The St Albans PR man behind dance legends Pan’s People

Philip Day with Babs, Dee Dee and Louise from Pan's People

Philip Day with Babs, Dee Dee and Louise from Pan's People - Credit: Archant

It was no flash in the Pan when Phil Day took on the job of publicising the dancing group that dominated headlines in the late sixties and early seventies.

Philip Day, Norman Wisdom's publicist for 40 years.

Philip Day, Norman Wisdom's publicist for 40 years. - Credit: Archant

And even today, Phil can claim to be Pan’s Person thanks to his work with Pan’s People who danced weekly on TV’s Top of the Pops for many years.

Even though he is now 69 and retired, Phil is still working for the girls by publicising Pan’s People: Our Story, compiled by four of the original dancers - Babs Lord, Dee Dee Wilde, Ruth Pearson and Cherry Gillespie.

In fact Phil, who lives in St Albans, features with the girls in one of the many photos in the book.

Publicising Pan’s People was just one facet in Phil’s amazing career which found him mixing with the great and the good - and the not so good.

The Barnardo’s boy adopted by a St Albans grocer and his wife who lived in Alma Road, went from joining the Marines at the age of 15 to becoming a journalist on the now defunct Evening Post and Echo and then publicist to the stars.

He publicised TV series as diverse as Rowan and Martin’s Laugh In and MacMillan and Wife, films including Deerhunter and Raging Bull and stars such as Tom Jones, Norman Wisdom and Bette Davis.

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He has even done some publicity work for the Royal Family, including being called to Clarence House - the former home of the Queen Mother - on several occasions.

Retirement has brought him back to St Albans which he has always thought of as home despite travelling the world with companies such as Disney and Universal Artists.

But his globe-trotting days are not quite over yet - he has just returned from Gibraltar where a three-day celebration was held to mark the 350th anniversary of the Royal Marines.

Phil was in the Marines for just over four years and when he left in the mid sixties he joined the police. He explained: “Like a lot of people coming out of the forces, I didn’t like Civvy Street and a good halfway house was joining the police.

“But I got very disillusioned because it was under strength.”

Casting around for a new direction he joined the Evening Post and Echo as a junior reporter. Based in Hemel Hempstead, it covered the three counties of Herts, Beds and Bucks and it was while working for the newspaper that Phil got his big break.

Sent to cover a Royal Command Performance, he was casting around for something to focus on when the young French singer Mireille Mathieu came on stage.

He said: “She glided on the stage and I thought, this is what I am going to write about. She tore the whole place apart with just two songs.”

The article he wrote brought him to the attention of the Grade family - Leslie, Lew and Bernard Delfont - who packed him off to France where he took on publicity for Mireille for two years.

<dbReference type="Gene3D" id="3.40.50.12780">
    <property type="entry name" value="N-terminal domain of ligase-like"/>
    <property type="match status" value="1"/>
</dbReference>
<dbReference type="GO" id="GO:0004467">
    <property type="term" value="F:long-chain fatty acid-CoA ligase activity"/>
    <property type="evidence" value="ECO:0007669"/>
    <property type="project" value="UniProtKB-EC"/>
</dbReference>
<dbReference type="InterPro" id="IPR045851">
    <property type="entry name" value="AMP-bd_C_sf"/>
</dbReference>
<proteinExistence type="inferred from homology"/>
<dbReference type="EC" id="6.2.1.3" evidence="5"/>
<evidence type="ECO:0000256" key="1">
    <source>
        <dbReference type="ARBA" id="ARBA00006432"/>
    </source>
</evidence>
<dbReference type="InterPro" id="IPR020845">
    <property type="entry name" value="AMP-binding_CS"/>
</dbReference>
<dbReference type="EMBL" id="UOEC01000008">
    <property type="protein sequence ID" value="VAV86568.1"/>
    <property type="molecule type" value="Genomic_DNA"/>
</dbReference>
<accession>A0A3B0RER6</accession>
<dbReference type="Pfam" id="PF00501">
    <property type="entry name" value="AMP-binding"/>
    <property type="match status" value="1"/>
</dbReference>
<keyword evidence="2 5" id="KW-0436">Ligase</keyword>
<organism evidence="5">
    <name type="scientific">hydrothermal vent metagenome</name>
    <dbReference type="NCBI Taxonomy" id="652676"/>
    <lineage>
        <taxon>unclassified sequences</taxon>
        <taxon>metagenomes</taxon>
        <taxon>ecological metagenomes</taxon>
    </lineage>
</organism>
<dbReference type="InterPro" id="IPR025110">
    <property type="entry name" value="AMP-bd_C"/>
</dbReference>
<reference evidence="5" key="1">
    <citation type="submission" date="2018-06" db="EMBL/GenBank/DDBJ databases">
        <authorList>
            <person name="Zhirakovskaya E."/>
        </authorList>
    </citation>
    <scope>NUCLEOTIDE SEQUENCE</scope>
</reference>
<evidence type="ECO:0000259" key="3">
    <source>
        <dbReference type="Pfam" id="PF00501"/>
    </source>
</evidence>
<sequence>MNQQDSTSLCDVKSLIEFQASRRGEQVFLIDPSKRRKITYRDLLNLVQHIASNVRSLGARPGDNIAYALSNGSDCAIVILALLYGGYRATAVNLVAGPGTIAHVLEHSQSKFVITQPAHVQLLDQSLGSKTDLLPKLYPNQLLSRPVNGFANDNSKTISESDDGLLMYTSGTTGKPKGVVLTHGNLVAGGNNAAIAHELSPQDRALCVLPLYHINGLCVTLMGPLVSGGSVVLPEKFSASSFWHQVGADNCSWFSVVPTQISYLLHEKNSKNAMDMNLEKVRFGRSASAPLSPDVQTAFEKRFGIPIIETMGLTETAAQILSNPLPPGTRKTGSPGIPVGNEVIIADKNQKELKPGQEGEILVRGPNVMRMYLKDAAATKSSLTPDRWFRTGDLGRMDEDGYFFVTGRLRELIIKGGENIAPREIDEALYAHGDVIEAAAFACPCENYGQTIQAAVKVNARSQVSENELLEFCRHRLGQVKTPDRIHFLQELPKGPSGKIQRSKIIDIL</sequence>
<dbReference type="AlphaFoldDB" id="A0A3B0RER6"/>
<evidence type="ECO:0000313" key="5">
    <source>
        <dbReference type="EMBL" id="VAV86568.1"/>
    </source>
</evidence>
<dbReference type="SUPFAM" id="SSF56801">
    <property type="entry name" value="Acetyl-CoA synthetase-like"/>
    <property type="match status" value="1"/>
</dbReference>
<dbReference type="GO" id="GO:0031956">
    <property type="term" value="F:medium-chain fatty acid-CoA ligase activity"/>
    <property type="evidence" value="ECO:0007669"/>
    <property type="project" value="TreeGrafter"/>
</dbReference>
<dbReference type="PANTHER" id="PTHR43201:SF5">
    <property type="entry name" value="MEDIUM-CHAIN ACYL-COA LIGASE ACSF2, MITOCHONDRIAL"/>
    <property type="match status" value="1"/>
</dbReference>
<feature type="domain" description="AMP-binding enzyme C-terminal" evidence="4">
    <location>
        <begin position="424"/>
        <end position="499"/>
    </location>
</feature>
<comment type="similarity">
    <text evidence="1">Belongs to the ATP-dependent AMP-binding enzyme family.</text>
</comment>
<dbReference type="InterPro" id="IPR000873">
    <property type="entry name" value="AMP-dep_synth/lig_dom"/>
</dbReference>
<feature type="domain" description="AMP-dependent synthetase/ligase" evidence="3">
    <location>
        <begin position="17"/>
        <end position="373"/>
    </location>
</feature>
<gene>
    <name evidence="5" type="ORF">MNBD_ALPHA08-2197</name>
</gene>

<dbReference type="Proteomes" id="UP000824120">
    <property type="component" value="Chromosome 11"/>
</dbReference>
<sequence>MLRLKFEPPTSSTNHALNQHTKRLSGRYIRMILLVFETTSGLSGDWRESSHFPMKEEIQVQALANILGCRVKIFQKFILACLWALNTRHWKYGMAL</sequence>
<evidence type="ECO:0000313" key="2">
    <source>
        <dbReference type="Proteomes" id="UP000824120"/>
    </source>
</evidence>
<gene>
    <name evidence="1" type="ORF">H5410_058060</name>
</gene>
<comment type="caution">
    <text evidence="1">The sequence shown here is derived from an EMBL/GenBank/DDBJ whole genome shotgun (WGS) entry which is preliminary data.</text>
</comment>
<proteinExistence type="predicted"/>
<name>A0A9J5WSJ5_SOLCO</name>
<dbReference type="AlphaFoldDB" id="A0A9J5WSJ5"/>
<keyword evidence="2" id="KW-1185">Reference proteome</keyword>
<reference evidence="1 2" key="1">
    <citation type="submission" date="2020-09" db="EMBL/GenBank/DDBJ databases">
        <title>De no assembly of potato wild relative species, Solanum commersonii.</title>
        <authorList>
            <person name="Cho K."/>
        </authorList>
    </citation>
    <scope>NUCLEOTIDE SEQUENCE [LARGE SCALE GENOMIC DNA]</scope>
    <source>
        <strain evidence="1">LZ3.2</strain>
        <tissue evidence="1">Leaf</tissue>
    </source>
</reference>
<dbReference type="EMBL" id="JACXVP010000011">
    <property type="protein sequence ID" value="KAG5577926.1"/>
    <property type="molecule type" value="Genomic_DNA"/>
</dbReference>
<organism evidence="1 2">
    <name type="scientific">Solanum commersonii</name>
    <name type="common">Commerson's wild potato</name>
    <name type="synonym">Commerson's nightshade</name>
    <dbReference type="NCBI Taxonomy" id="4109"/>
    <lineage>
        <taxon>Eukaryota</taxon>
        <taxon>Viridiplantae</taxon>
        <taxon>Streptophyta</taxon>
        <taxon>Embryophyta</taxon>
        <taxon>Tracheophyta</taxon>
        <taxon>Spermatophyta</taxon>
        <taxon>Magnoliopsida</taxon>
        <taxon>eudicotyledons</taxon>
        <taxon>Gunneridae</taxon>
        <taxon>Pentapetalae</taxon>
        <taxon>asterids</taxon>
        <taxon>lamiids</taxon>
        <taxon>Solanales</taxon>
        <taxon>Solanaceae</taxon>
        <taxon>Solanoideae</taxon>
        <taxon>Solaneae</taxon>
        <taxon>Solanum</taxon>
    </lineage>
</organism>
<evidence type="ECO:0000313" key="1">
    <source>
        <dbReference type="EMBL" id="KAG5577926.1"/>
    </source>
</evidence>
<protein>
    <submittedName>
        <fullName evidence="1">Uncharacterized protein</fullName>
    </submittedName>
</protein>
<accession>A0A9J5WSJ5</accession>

He went on to work on various productions including 26 one-hour shows featuring up-and-coming singer Tom Jones before going to America for the best part of four years where he signed up for Disney - a company he still has nothing but praise for.

After relocating back to the UK when his mum was ill, he became Disney’s head of publicity in Pall Mall and it was while in that role that he came across the famously irascible Hollywood diva Bette Davis.

In the UK to promote a film called Watcher in the Woods, she had laid down the law about how many interviews she was prepared to give - only one.

Faced with the prospect of telling hordes of journalists that they could not interview her, Phil was flummoxed,

But he won her round by asking her if she thought adopted children should trace their parents - her own children were adopted - and watched her visibly soften in front of him.

Not only did she agree to hold a provincial press conference - practically unheard of for a Hollywood star - but left him a personal gift when she flew home.

Publicising Pan’s People came about after Phil had taken a few years out of his work and was approached to see if he would consider promoting the dance group independently.

They liked the way he publicised them and when they signed a contract to appear weekly on Top of the Pops, they asked him to do their PR.

He has remained friends with them since, even though two of the original members have died, and when they decided to bring out Pan’s People: Our Story, they turned to him again to publicise it.

The book was actually first issued in November last year but sold out and has now been re-released.

Phil said: “I only did it because Pan’s wanted me to do it. They said I was their first and obvious choice.”

A divorced father of three - he describes his ex-wife as ‘my best friend - he is often asked if he misses the cut and thrust of publicity and he admits that of course he does.

But he has a wealth of memories - and can still count the lovely ladies of Pan’s People among his close friends. It’s not been a bad life.

Pan’s People: Our Story is published by Signum Books and is available from Amazon and all good bookshops.